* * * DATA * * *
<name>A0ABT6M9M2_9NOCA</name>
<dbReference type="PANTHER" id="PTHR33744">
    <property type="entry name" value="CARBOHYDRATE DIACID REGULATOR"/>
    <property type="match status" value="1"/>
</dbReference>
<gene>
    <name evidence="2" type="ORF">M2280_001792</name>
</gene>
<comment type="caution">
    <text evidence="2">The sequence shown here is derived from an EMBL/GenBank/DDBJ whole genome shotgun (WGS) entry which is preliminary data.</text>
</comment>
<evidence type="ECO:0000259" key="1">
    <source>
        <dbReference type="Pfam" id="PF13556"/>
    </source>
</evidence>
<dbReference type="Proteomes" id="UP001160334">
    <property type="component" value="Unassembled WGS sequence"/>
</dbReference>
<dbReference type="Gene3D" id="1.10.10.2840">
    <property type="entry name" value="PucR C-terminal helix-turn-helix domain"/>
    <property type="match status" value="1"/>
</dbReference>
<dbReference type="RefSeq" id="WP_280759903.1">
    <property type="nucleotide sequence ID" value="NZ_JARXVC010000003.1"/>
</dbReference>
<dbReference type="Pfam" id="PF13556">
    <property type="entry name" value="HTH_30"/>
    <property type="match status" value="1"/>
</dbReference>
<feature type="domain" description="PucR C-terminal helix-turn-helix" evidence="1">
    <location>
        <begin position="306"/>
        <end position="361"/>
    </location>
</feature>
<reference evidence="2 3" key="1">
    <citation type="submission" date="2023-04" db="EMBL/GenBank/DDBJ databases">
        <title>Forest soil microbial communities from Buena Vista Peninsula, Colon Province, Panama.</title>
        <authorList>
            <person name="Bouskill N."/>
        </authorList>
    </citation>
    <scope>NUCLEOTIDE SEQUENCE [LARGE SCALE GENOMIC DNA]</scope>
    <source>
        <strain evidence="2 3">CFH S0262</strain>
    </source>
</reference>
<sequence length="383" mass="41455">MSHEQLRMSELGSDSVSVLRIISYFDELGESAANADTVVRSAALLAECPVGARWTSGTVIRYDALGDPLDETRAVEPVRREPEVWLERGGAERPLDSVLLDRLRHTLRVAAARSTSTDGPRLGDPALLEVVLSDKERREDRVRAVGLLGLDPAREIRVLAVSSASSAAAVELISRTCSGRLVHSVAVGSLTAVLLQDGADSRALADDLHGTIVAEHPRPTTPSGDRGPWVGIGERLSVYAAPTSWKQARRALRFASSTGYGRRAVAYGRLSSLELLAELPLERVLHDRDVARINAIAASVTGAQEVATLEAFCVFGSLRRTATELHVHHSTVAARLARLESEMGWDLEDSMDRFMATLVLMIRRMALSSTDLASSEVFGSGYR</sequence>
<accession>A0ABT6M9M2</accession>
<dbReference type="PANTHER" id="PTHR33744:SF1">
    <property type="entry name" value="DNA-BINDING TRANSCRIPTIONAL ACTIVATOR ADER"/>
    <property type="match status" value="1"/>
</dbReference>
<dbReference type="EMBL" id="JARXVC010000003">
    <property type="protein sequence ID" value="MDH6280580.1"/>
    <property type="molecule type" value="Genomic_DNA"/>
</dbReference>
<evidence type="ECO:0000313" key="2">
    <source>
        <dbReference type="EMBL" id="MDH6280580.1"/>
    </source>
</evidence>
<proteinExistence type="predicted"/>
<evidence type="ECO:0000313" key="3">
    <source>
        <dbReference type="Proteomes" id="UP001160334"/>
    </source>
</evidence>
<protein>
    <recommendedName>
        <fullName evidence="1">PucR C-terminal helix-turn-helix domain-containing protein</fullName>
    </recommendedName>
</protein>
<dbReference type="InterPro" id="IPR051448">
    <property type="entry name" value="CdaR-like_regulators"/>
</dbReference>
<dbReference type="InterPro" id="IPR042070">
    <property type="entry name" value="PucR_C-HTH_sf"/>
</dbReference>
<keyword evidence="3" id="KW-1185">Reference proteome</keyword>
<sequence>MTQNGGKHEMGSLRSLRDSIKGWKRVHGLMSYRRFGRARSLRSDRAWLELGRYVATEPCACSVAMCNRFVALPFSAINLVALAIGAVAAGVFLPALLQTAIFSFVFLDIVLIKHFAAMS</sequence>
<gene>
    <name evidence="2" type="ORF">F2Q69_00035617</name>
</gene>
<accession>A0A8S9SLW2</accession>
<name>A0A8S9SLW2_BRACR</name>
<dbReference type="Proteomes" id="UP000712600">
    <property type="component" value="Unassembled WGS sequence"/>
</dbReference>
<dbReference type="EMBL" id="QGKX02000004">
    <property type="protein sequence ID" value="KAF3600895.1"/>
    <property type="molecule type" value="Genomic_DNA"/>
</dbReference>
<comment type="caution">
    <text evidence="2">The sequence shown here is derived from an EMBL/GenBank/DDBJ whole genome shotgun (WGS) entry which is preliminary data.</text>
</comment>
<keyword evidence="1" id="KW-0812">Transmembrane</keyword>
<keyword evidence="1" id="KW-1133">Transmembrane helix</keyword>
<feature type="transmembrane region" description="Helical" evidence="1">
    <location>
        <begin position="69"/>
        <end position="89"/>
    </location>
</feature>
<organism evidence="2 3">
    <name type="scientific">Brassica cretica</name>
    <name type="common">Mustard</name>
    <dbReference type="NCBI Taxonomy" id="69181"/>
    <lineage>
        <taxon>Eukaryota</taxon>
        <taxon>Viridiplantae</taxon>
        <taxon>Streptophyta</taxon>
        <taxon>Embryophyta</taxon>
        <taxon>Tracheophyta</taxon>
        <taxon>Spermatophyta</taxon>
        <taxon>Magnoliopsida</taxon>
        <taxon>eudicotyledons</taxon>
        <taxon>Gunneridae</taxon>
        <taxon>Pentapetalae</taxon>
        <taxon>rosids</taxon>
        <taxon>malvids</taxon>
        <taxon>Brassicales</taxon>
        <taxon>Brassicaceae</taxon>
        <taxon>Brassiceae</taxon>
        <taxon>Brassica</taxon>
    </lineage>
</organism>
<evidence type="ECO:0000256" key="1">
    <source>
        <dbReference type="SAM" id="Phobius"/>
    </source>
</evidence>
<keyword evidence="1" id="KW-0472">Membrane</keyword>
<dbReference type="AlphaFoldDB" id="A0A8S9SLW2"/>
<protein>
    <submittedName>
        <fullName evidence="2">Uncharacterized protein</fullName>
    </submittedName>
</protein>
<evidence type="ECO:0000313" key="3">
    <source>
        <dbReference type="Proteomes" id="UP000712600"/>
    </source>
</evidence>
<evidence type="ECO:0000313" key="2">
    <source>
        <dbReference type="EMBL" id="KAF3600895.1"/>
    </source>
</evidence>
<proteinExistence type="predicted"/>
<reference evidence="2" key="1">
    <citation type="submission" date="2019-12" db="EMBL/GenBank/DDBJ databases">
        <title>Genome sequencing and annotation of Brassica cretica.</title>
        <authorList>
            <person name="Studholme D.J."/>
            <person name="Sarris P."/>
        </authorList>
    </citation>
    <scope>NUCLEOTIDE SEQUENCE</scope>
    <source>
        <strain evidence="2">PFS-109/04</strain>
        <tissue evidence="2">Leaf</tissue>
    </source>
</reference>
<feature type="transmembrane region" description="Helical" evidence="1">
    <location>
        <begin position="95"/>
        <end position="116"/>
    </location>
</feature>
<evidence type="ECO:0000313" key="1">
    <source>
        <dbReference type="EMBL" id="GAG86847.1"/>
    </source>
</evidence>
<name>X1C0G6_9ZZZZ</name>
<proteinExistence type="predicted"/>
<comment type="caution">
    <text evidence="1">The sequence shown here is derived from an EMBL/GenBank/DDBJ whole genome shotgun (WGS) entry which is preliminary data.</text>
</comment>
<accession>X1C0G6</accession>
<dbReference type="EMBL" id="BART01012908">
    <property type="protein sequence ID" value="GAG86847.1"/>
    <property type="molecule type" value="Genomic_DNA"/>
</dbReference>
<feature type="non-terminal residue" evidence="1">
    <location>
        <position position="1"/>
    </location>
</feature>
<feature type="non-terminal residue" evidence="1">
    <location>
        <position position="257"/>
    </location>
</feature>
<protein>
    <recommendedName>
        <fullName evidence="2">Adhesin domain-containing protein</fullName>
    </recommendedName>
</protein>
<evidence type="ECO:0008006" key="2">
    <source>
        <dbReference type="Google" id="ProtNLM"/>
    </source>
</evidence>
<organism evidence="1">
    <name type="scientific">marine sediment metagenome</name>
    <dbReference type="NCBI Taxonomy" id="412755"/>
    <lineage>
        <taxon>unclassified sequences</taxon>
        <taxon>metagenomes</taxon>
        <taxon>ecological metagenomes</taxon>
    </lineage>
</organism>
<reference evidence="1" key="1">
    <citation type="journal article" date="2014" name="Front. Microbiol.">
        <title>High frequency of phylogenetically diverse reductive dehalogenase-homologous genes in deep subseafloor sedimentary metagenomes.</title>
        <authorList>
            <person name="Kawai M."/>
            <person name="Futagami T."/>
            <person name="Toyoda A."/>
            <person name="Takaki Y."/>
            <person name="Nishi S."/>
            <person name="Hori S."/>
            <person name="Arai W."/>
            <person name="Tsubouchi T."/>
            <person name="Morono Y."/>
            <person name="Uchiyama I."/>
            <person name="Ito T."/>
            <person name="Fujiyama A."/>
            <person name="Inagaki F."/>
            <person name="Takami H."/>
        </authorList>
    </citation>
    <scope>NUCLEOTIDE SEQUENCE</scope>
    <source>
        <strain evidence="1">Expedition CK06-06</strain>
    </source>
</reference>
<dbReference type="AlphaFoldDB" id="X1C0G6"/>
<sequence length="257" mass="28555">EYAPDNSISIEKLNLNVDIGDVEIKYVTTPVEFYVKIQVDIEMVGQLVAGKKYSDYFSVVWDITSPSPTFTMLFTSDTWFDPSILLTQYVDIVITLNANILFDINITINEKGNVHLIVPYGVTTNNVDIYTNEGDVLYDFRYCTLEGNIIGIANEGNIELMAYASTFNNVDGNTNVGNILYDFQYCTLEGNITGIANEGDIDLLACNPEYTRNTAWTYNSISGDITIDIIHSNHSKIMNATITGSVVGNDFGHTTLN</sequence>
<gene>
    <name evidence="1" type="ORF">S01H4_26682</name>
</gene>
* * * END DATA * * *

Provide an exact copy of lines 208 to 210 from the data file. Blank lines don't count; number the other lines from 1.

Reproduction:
    <name type="scientific">marine sediment metagenome</name>
    <dbReference type="NCBI Taxonomy" id="412755"/>
    <lineage>